After teaching a class on software peer reviews at a client site recently, I asked the development manager about his plans for implementing these practices in his group. He confessed a reluctance to set ambitious expectations for his team. His concern was that, in today’s tight job market, a developer who rebelled against what he perceived as unreasonable process formality would simply jump ship for another company. This small development group couldn’t tolerate much turnover, so the manager wanted to leave the decisions about whether and how to implement peer reviews up to the team members.
I’ve seen this fear — or threat — of staff turnover put the brakes on process improvement efforts before. It makes me nervous.
Although all individuals can choose to improve the way they work, steering an organization toward sustained higher performance requires leadership. Leadership includes admitting there’s a gap between current and desired performance and committing to actions to close that gap. It means understanding the root causes of the performance gap, identifying practices that can help, and enabling your team to adopt them successfully. Sometimes, leadership means showing individuals how the way they work affects the performance of others and encouraging them to stretch beyond their comfort zone.
When a leader attempts to steer a group toward better practices, team members will react in one of three ways. The early adopters will say, “Great! What took so long? How can I help?” These allies can help the leader by piloting new methods on their own work and advocating for better approaches with their peers.
The second group — usually in the majority — will be skeptical. They’re concerned about trying to apply new approaches while coping with their current overwhelming work demands. Perhaps they had previous encounters with unsuccessful or poorly managed change initiatives. Management can only make one or two failed change attempts before the team members decide that it’s a waste of time and just proceed with their work as usual. Most of these people will get on board when they understand the impact the changes will have on their own lives and see the benefits for the project, the organization, and the customers.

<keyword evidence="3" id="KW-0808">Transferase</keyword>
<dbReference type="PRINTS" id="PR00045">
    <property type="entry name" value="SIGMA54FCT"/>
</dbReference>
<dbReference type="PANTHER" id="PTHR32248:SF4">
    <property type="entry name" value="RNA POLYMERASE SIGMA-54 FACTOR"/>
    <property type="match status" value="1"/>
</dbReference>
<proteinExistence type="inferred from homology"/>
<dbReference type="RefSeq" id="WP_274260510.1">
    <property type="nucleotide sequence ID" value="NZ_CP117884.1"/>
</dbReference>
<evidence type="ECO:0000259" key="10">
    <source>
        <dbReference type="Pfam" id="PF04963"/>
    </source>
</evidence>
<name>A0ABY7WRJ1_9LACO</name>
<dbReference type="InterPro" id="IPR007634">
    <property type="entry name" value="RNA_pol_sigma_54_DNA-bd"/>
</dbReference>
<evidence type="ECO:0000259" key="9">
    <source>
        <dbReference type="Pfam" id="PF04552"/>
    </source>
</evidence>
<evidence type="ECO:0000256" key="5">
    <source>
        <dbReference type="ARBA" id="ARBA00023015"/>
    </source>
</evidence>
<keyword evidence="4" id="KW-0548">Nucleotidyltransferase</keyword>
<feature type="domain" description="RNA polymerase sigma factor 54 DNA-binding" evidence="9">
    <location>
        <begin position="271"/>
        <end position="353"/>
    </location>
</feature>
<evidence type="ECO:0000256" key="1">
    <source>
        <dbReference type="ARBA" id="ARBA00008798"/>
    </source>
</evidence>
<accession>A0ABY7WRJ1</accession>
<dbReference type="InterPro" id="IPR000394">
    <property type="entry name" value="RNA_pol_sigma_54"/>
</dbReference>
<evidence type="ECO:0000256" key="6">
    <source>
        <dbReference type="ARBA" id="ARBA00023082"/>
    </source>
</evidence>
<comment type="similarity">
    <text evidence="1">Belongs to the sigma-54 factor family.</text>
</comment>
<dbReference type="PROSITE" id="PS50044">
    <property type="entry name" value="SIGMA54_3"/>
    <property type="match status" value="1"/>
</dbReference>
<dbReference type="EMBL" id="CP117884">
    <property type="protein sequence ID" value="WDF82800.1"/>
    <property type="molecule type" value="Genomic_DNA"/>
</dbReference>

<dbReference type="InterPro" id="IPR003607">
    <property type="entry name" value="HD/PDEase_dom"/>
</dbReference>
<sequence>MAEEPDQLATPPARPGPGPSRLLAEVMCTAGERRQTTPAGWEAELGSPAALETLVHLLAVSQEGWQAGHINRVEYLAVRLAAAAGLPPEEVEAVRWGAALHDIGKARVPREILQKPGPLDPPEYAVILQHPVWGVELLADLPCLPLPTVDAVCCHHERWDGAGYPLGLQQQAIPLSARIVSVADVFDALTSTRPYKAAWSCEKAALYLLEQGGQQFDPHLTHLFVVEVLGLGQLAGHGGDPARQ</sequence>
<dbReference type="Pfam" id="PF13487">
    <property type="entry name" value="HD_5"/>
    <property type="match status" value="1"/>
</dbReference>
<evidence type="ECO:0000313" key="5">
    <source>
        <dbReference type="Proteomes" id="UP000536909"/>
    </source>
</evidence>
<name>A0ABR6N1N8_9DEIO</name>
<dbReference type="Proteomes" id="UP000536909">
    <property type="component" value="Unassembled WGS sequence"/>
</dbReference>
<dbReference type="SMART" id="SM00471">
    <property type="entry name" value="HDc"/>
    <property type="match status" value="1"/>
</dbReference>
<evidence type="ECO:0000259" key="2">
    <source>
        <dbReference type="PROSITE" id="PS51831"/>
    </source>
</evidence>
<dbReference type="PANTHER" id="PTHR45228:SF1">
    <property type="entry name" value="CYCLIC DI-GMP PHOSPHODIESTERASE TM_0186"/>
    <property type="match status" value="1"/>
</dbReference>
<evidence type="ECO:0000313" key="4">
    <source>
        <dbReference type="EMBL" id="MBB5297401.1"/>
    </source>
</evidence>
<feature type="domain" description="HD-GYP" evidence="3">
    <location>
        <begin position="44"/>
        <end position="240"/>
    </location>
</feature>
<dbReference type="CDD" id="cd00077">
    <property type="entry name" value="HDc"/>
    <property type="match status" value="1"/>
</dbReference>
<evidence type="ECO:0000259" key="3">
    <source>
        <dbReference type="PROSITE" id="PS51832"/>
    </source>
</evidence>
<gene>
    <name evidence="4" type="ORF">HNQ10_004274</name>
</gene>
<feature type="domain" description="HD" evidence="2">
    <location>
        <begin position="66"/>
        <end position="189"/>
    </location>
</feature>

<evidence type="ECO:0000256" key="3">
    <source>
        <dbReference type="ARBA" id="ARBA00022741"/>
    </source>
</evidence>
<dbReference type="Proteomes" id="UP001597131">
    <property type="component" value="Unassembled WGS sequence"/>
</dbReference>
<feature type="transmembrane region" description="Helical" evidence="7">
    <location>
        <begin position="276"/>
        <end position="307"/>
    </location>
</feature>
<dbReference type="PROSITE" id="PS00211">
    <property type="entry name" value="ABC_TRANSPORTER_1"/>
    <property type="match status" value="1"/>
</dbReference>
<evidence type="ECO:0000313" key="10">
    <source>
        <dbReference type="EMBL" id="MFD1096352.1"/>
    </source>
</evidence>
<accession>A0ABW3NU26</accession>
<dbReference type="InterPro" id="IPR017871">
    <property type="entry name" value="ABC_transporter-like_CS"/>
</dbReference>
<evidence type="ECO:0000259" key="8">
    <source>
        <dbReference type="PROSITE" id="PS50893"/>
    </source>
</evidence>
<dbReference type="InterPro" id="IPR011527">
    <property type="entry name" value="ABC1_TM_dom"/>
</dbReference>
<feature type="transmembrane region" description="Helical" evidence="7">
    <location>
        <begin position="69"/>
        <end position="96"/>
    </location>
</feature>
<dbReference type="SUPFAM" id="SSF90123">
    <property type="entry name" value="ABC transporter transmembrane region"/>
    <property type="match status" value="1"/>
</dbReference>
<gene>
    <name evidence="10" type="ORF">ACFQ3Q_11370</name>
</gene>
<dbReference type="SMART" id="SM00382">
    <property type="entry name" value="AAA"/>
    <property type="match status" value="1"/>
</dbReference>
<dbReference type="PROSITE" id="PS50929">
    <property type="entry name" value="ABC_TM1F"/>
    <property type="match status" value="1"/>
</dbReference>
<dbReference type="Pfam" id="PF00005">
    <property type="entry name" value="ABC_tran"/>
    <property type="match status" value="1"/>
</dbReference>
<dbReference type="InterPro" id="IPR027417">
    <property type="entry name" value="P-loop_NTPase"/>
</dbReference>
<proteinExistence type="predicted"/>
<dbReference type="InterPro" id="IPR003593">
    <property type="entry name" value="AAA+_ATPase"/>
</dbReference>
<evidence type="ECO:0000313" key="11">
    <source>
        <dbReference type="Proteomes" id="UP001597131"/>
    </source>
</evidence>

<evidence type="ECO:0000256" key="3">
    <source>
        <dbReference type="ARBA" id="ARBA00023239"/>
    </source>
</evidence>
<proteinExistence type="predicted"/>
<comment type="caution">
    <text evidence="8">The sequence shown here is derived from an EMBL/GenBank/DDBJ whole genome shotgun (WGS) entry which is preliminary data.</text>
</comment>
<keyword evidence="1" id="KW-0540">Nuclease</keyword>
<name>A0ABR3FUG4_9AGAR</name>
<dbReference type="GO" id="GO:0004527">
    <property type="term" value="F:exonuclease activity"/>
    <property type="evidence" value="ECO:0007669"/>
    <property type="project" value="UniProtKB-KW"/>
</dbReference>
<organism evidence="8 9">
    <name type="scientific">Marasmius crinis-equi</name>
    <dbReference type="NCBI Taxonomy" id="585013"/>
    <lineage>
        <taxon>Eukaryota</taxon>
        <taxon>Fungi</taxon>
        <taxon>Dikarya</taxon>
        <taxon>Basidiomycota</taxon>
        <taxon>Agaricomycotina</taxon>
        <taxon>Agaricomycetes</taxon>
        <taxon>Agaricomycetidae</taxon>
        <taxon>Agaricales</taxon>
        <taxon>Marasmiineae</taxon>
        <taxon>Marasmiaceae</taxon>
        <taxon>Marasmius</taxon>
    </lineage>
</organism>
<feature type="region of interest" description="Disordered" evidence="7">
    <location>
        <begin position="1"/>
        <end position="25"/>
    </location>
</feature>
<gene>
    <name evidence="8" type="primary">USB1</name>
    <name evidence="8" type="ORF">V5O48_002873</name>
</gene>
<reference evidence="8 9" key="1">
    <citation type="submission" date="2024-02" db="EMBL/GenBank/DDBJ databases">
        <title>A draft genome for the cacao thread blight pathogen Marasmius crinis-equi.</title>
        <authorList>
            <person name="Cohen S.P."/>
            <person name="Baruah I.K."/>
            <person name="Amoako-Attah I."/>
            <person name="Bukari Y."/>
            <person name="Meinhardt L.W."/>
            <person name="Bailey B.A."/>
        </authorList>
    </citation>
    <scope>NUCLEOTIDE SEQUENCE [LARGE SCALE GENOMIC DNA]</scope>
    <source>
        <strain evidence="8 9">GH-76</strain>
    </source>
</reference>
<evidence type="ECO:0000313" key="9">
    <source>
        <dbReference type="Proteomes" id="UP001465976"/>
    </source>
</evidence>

A few diehards will lie across the railroad tracks of progress, trying to keep the train from coming through. They’ll skip the training, refuse to try new techniques, insist that their old ways of working are more than adequate, and bad-mouth the change initiative to their colleagues. These resisters might take a passive-aggressive approach, paying lip service to the change effort as they don’t really play along. They might even threaten to leave. And maybe you should help them pack.
Last year, I delivered some training at a development company whose managers were very serious about adopting better software practices to address some clear points of pain. Two of their developers fit in the kicking-and-screaming market segment for process change. Because of the damage these developers were doing, both to the change effort and to the project work, their managers were happy to see them make good on their threat to quit. Naturally, this left the managers having to replace people who had some valuable technical skills. On balance, though, the managers viewed the departure of those few obstructionists as a net positive outcome for team effectiveness and morale.
I’ve worked in organizations where it seemed that no one could make a decision unless anyone who was affected in any way by the decision concurred completely with every aspect of the decision. You can’t always run an effective business or development team by consensus. You can’t avoid correcting a deficient software process simply because the necessary changes might make someone in the group unhappy.
Leadership demands the courage to set strategic directions and provide convincing arguments as to why changes are needed. Change leaders must themselves apply the new practices, thereby leading by example and pulling their compatriots toward the intended objective.
Anytime people are asked to do something different, their instinctive reaction is, “What’s in it for me?” That’s a reasonable response, but it’s the wrong question. The correct question is, “What’s in it for us?”
Sometimes, there isn’t an obvious, direct benefit to an individual developer for doing something different, such as reviewing a teammate’s requirements or code. However, the hour you spend reviewing a colleague’s code might save five or six hours of downstream work for the team as a whole. So maybe there isn’t anything directly in it for you, but consider the collective benefit — to the team, the organization, the customers, the world — before deciding you aren’t going to do it. If you’re a change leader and someone asks you what’s in it for them, you should have a convincing answer.
Development managers and process improvement leaders must include developers when evaluating current practices, identifying valuable improvement areas, and designing strategies for adopting improvements. Change only works when those affected understand the need to make changes and how the changes will affect them. However, don’t be held captive by recalcitrant developers who try to blackmail you into letting them do whatever they want simply because they have plenty of other job opportunities.
I’ve known some developers who wanted to work only in their own preferred way, consequences to the rest of the team, customers, or future maintainers be hanged. People who intimidate managers by threatening to quit if they have to follow a process remind me of a five-year-old who says he’ll take his ball and go home if the other kids won’t play by his rules.
Fortunately, I’ve also known many software professionals who sought out jobs where they could benefit from the application of sensible processes and known effective practices. Which behavior do you want to be a hallmark of your group?